There are the Roman "bikini" women and a few representations of other women wearing underwear, which admittedly are up for debate due to the context of the artwork, eg. Women wearing the 'pants' in the family or women shown wearing underwear that were very dominant or domineering and the idea was that they wore it to be seen 'as a man'.
In any case, I'm not actually debating what has already been presented on this subject yet again, but to add another image or two which I found recently that I have either never seen used (or used very rarely) with the argument "for" women wearing A-typical underwear. There are a couple of possible issues with both of them, but let's start with the first image.
|Baptism of the pagan virgins by Pope Cyriacus in Rome, 1459, Lower Austria, Unknown Artist|
These women are clearly wearing something below their waists. Now, for the possible issues.
As the title implies, this is a baptism of Pagan virgins. Did these Pagans wear what would be considered underwear when it is assumed or implied by historians that their counterparts did not? Could the wearing of underwear in the context of a baptism at this point in history be normal and they were not worn otherwise? Or is it just possible that at this point in history women did wear underwear and a extant example has simply not been found?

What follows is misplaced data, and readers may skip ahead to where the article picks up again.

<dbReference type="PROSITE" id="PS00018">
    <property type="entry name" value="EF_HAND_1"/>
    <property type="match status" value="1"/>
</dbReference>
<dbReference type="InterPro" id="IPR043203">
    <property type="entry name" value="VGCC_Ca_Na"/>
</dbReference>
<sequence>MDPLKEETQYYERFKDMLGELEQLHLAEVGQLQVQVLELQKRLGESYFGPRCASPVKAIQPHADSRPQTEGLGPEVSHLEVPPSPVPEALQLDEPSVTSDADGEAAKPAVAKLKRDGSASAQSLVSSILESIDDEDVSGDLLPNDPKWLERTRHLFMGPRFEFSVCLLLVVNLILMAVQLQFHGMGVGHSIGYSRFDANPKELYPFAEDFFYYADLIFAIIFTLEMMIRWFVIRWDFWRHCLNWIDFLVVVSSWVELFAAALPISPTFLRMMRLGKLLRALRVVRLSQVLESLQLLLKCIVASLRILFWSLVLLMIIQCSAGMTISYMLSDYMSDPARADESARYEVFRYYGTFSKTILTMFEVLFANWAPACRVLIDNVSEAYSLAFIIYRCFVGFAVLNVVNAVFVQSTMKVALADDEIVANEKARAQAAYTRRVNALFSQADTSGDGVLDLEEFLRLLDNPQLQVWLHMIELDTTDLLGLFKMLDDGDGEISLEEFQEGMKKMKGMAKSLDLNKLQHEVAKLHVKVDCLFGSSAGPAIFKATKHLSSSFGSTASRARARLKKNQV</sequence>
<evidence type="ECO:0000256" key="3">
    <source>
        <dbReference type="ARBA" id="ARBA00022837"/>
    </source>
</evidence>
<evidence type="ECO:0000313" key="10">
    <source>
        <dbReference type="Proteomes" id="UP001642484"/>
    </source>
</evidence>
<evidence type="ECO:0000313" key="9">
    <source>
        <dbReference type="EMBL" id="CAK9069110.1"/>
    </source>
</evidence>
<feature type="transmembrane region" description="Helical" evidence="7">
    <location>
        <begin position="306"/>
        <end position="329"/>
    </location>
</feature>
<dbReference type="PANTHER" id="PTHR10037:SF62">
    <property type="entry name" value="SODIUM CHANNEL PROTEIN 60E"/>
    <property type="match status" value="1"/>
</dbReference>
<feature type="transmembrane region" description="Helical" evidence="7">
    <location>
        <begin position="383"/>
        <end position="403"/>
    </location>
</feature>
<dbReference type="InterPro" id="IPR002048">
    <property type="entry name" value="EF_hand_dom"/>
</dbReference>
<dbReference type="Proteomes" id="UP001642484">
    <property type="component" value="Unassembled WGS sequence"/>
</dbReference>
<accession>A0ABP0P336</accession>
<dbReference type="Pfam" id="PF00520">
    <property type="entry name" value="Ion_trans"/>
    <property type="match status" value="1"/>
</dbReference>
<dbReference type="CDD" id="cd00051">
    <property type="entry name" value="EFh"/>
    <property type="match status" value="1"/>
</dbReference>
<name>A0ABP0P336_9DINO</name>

|Fountain of Youth, ~1411-16, Maestro del Castello della Manta|
While this image is decidedly Italian, the underwear debate covers the entire continent, therefore, I chose to include this image in this post.
There is a female in the left foreground who is wearing a very sheer chemise and beneath it can be seen the outline of underwear. As with the other image, the question for this piece derives from the subject matter. This image is depicting a fantasy and not a real situation, therefore, is the underwear supposed to also be a fantasy?
So many questions...